I found the way in which some of the information was laid out to be surprising. To my mind, the most interesting passage in the book is a section in Chapter Eight (The Clandestine War) that lists the five steps Ross Barnett took to fight the Civil Rights Movement. Since Bowers has written the book chronologically, this section comes later in the text, but I would have loved to have run into it earlier on. As far as I can tell, it’s a fascinating portion that really drills home how to destroy a movement (though we are fortunate that it ran into enough problems to prevent it from ever meeting its goal). I can see why that section comes as late in the book as it does. Less understandable is Chapter 9 (Never, Never Land). This chapter explains why Mississippi was the way it was. One explanation says, "Mississippi had no major cosmopolitan center like Atlanta, New Orleans, or Memphis, where large newspapers carried competing points of view and major universities debated new ideas." Which is great and all, but why introduce it so late in the game? Seems to me that if you’re going to understand why things happened, it would be useful to put things into context earlier rather than later. Perhaps this was a concession made to the child readers. Was there a fear that if you put in statistics like the fact that Mississippians were 55 percent white and 45 percent black at the beginning, kids would get bored early on and put down the book? I dunno but it certainly would have benefited the book if it had been introduced at the start of the story.
Though I initially read a galley copy of this book, I was glad that I waited for the final product before reviewing it. The additional backmatter and photographs in this tome make all the difference. The Epilogue, for example, shows that through meticulous interviews, Bowers discovered that the infamous Agent X who infiltrated Civil Rights meetings could have been one R.L. Bolden, a man who conceded to Bowers that he did send his bosses at the Day Agency information on Freedom Summer training seminars in Ohio. The photographs in the center of the book are also interesting, displaying billboard smear campaigns painting Martin Luther King as attending Communist training camps, and photographs marked up by The Commission identifying protesters to harass. And the selected documents from the Mississippi State Sovereignty Commission included at the end are truly fascinating and, in the case of the map of the gravesite of Civil Rights workers, chilling.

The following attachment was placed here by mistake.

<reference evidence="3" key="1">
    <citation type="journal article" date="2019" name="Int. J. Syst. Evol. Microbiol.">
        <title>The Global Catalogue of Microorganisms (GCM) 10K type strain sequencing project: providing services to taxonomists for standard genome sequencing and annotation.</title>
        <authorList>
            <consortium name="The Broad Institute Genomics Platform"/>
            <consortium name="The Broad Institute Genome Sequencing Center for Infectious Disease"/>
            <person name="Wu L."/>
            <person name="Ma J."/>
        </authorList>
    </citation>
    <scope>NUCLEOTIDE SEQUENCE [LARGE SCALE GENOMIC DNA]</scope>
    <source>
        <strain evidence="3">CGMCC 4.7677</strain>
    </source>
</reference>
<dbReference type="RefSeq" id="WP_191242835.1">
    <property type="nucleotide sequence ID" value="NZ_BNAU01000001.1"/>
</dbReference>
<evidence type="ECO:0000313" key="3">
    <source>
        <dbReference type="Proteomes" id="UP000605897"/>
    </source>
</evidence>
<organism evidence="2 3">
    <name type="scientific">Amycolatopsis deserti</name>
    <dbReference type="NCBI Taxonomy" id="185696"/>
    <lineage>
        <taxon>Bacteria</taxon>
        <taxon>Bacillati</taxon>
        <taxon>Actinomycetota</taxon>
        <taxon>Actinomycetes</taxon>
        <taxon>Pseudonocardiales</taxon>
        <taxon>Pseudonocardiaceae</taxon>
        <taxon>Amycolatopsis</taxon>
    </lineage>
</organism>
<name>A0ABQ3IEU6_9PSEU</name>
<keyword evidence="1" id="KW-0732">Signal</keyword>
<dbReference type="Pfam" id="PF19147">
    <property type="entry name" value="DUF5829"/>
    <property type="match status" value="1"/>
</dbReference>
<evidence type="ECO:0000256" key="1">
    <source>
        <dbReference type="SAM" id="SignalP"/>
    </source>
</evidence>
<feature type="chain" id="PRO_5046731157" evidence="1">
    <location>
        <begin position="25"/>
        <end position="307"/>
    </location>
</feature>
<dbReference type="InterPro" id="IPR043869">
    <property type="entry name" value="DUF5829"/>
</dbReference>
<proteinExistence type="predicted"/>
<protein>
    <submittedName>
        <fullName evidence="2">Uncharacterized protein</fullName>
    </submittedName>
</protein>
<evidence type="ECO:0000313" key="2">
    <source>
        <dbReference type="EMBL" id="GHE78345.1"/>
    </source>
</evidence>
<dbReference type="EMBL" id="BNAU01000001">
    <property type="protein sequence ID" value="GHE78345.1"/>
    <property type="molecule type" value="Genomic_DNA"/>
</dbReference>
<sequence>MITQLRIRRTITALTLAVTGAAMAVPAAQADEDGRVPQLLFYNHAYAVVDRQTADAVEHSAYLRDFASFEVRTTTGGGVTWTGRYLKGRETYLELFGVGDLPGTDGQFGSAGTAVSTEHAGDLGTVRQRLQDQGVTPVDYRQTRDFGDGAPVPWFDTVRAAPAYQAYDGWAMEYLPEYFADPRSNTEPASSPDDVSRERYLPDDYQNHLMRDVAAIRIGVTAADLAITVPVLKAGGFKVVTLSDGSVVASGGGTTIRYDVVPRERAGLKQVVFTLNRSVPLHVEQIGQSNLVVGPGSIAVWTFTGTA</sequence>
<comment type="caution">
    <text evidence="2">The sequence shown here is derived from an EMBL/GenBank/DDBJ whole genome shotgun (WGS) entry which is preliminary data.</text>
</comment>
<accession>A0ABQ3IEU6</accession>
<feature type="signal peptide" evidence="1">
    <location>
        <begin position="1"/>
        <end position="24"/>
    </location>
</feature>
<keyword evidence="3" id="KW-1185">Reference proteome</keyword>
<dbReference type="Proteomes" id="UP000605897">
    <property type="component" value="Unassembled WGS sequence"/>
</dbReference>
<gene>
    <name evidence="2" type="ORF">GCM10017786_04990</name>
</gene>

Bowers does get a touch overly dramatic in his writing, which may or may not work for his young readers. At one point in the Prologue he says of this story that it is, "usually relegated to a footnote in the history of the civil rights movement. No longer. This is how it happened." Or later, when describing some mug shots (provided quite nicely in the center of the book) he says that they show, "innocence mixed with fear mixed with defiance." He has a taste for the dramatic, this one. Then again, these were dramatic times. And at no point is Bowers more descriptive than the folks he is describing. What author could compete with a group who describes activists as "communists, sex perverts, odd balls, and do-gooders"? The material speaks for itself.
To what extent does Bowers cater to a child audience? As I’ve mentioned, the book is short and the character studies to the point. The dramatic language that sometimes comes up could be a sign of concessions made to younger folks. As it stands, though, this is just a great book for older kids, teens, and adults. Synthesized down to its most essential parts, Bowers has found a new way to highlight the heroism and the horror of this amazing moment in American history. After reading this, kids may find themselves reassessing their thoughts about spying and what it can be used for. It’s hard not to love your civil liberties when you see them so expertly trampled. A good read.
On shelves now.
Source: Hardcover copy sent from publisher for review.
Misc: Today is Nonfiction Monday. Hike on over to Playing By the Book for today’s non-fiction round-up.